Iron deficiency is a common issue these days and while there is an abundance of food sources and supplements some are still not enhancing their levels sufficiently. Most of the treatment is aimed at eating as much iron rich foods as possible and using iron supplements but what some are forgetting are the things that block or inhibit the absorption of iron.
While we advocate to increase your diet full of Iron sources of the below:
- Heme: animal sources lean red meat (try not to overcook or stew or casserole), white meat (poultry, turkey), oysters, clams, eggs, tinned sardines in tomato
- Non Heme: beetroot, green leafy vegetables, almonds, apricots, avocado, sunflower and pumpkin seeds, molasses, brewer’s yeast, pulses cooked in tomato, maca powder, spirulina powder, adzuki beans.
We need to ensure that we are not blocking our absorption of iron at the same time the following Iron dietary influences include:
Please note that this is more essential in people with low iron issues.
- tannins (wine, coffee has been shown to reduce iron by 40% and tea reduced iron by 60%)
- avoiding burnt (charcoal) foods
- avoid calcium rich foods at the same meal as calcium may reduce iron absorption by 70% (almonds, anatacids, broccoli, calcium supplements, cheese, figs, milk, tinned salmon, yoghurt)
- oxalic acid avoid iron/iron rich foods at the same meal (beetroot, kale, wheat bran, spinach, chard, chocolate, berries)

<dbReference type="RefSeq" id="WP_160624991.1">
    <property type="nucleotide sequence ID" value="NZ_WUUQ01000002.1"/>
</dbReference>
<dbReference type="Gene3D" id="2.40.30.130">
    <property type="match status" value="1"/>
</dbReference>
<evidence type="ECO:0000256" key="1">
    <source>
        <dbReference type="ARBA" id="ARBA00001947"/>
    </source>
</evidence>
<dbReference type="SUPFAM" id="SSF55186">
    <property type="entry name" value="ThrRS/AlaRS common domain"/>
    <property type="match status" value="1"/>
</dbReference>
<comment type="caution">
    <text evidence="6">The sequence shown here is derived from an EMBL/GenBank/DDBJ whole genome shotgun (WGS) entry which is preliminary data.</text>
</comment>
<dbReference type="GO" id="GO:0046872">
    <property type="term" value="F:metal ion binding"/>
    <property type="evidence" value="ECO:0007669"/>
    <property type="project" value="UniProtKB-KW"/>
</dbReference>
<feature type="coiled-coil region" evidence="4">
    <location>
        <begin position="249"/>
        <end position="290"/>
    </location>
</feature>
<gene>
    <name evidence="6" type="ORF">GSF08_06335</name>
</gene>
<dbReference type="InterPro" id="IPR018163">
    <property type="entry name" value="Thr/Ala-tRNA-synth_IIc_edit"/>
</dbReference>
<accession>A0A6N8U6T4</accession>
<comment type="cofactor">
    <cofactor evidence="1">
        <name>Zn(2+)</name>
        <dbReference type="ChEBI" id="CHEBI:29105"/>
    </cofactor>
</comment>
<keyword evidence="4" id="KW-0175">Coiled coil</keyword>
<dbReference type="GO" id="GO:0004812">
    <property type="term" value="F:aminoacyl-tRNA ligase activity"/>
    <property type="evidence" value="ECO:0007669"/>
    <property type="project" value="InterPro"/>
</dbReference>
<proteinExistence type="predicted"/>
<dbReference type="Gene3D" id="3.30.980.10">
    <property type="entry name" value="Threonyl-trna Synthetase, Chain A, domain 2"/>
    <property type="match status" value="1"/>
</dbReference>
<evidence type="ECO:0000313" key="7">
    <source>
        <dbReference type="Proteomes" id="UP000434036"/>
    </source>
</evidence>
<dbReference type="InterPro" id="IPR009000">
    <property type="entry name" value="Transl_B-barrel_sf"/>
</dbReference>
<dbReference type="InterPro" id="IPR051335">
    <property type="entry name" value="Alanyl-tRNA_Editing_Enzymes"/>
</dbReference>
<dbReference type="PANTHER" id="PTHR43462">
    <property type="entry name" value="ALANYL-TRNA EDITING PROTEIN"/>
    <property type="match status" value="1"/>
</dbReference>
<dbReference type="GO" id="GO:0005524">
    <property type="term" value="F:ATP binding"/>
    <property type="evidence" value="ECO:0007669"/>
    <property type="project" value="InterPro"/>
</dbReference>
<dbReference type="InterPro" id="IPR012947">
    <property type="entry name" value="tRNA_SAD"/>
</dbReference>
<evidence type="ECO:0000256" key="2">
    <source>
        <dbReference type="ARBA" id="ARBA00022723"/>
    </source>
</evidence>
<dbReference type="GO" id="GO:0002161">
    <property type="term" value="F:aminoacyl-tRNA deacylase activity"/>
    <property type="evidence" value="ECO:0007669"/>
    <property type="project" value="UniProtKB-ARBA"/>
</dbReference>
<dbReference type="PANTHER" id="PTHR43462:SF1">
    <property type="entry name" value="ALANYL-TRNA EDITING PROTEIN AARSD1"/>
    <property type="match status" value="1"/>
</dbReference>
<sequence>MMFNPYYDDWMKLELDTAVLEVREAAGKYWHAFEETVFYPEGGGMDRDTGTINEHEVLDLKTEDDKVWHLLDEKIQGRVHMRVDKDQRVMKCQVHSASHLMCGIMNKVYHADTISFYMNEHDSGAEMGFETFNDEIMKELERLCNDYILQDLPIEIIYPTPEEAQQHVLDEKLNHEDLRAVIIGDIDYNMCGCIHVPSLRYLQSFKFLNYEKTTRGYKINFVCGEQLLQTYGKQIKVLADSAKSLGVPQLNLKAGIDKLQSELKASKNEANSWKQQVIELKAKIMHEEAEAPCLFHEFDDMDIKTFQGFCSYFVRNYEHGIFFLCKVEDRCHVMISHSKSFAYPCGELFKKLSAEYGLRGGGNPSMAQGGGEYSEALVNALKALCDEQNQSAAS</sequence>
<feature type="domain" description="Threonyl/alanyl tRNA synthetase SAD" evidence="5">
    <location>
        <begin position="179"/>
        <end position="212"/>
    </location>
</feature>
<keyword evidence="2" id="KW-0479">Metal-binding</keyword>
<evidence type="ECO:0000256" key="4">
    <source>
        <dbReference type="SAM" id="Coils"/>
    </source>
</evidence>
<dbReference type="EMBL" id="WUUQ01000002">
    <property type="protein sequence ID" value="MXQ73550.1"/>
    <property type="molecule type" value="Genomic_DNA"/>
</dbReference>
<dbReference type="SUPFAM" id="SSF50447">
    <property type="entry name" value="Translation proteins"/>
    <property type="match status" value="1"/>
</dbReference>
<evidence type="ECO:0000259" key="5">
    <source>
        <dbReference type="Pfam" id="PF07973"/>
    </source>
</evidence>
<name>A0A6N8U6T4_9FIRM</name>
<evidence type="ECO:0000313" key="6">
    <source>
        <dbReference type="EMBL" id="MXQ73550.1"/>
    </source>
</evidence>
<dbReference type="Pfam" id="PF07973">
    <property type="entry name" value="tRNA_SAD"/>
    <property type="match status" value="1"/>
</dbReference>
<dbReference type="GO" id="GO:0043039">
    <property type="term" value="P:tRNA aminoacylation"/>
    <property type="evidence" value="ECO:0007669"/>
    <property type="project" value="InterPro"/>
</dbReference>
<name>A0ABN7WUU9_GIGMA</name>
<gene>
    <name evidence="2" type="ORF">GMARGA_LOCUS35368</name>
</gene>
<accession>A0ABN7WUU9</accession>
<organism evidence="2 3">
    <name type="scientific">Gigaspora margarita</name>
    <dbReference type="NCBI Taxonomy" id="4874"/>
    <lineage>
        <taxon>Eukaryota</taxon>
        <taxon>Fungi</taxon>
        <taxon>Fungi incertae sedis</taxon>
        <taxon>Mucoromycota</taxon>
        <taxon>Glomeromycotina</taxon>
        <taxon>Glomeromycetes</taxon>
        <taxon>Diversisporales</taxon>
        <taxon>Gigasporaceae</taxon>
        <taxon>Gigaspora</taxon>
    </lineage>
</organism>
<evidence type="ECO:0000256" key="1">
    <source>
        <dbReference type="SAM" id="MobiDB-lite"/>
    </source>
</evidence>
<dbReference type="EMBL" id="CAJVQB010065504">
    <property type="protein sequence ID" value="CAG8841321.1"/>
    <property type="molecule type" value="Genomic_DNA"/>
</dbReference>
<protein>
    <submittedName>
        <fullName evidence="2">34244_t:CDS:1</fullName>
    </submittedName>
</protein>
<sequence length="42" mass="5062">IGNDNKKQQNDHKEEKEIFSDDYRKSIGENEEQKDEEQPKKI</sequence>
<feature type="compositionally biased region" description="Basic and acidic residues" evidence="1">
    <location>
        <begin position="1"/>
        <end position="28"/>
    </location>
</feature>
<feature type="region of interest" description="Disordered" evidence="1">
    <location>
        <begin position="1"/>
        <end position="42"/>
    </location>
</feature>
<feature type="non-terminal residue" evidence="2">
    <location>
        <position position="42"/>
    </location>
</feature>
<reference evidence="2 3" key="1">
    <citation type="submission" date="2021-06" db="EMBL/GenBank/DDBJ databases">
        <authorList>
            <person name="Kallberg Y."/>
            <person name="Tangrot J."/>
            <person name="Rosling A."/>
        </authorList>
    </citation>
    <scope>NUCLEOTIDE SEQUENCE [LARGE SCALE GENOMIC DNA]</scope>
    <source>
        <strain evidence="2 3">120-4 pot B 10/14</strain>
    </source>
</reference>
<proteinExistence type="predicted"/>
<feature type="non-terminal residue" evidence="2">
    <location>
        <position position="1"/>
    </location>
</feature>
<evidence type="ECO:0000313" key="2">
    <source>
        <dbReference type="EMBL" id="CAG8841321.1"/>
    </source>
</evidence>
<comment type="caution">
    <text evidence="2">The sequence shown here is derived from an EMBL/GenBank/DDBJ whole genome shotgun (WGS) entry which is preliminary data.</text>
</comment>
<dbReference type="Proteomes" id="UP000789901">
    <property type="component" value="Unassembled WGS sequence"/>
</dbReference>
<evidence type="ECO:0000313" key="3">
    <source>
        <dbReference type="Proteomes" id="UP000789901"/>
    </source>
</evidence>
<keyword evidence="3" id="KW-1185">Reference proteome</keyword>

- zinc and manganese supplements may compete with iron absorption
Other factors affecting iron absorption include:
- No strenuous exercise or donating blood
- Fast digestive transit time (diarrhoea)
- Malabsorption issues
- Inadequate digestive secretions like achlorhydria
- Medications like antacids and proton pump inhibitors like nexium as sufficient stomach acid is required to absorb iron.
The take home message here is to be mindful when you are trying to improve your iron stores, it is important to eat a diet with a wide variety of foods and if you are trying to improve your iron status then separate the inhibiting foods and supplements by 2 hours.
Braun L & Cohen M. 2007 “Herbs & Natural Supplements: an evidence-based guide 2nd edition” Elsevier, Australia.
Kaltwasser JP1, Werner E, Schalk K, Hansen C, Gottschalk R, Seidl C. 1998 “Clinical trial on the effect of regular tea drinking on iron accumulation in genetic haemochromatosis.” Gut. 1998 Nov;43(5):699-704.
Roughead ZK1, Zito CA, Hunt JR. 2005 “Inhibitory effects of dietary calcium on the initial uptake and subsequent retention of heme and nonheme iron in humans: comparisons using an intestinal lavage method.” Am J Clin Nutr. 2005 Sep;82(3):589-97.